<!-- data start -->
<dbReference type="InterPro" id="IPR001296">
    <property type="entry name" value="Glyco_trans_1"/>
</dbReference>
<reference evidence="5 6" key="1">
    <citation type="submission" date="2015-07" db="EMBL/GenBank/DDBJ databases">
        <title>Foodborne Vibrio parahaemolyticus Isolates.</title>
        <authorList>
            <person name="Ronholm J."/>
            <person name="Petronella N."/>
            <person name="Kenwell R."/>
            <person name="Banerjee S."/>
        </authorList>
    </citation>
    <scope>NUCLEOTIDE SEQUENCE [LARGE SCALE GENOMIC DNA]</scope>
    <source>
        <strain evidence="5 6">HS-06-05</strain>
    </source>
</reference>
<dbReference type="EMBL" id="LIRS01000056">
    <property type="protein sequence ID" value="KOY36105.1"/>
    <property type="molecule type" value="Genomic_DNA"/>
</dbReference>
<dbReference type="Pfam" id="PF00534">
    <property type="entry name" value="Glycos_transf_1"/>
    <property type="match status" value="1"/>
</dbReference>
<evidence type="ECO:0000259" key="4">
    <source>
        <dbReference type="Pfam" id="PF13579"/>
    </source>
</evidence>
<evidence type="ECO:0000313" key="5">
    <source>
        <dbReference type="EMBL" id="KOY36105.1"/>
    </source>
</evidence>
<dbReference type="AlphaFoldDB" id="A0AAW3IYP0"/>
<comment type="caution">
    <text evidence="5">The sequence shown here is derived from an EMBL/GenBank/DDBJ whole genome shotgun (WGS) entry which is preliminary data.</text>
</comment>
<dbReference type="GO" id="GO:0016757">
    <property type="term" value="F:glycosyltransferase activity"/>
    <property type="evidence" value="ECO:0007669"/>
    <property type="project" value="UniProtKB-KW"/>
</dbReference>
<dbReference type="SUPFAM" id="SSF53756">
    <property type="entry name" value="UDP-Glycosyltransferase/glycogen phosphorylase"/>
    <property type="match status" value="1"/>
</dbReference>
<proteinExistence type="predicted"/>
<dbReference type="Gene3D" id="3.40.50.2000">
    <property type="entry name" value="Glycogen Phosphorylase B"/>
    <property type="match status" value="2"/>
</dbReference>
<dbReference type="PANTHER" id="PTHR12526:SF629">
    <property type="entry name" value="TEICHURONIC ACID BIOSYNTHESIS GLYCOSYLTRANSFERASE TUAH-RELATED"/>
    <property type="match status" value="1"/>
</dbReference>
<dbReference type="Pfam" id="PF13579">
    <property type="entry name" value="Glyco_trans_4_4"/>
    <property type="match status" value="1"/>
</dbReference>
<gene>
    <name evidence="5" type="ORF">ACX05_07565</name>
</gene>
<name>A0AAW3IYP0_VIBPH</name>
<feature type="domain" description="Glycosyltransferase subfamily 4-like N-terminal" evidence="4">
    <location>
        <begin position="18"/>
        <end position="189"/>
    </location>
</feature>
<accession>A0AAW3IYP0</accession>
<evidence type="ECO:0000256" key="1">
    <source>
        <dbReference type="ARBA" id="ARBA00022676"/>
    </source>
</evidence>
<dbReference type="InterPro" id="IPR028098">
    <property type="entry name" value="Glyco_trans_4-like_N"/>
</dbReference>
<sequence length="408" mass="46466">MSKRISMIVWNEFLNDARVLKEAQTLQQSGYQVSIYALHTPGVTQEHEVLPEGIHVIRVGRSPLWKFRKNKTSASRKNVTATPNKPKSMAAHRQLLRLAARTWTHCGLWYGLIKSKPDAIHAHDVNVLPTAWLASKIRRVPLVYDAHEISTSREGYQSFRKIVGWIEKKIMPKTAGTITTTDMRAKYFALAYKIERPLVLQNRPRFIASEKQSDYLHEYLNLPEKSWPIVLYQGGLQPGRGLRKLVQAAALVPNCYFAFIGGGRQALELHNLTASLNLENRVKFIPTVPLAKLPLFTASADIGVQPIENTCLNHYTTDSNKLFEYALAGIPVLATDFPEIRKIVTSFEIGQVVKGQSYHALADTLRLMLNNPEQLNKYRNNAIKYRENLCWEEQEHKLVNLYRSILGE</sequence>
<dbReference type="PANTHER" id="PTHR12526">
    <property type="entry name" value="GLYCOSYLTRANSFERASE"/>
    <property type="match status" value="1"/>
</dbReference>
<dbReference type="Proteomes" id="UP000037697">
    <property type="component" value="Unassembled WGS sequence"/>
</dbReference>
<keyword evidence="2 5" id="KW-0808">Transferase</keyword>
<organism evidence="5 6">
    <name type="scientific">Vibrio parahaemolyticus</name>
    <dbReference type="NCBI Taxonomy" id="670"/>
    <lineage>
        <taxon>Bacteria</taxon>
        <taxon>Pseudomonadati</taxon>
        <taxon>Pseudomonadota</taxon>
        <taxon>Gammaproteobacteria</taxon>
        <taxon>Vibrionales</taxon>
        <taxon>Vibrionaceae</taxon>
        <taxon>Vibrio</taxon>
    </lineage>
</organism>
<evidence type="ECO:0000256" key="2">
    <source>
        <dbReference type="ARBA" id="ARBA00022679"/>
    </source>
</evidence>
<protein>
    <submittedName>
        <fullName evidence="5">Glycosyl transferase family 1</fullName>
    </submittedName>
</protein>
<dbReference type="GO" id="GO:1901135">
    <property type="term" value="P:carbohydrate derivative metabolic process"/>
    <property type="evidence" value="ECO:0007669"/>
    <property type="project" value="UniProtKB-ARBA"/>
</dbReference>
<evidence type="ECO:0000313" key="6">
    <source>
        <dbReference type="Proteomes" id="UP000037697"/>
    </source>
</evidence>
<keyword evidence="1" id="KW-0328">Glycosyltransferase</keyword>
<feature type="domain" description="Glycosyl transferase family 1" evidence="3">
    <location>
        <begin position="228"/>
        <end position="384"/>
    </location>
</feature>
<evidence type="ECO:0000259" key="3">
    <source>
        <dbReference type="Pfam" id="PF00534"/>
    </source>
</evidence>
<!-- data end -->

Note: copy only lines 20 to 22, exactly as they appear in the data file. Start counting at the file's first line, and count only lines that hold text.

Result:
    <property type="protein sequence ID" value="KOY36105.1"/>
    <property type="molecule type" value="Genomic_DNA"/>
</dbReference>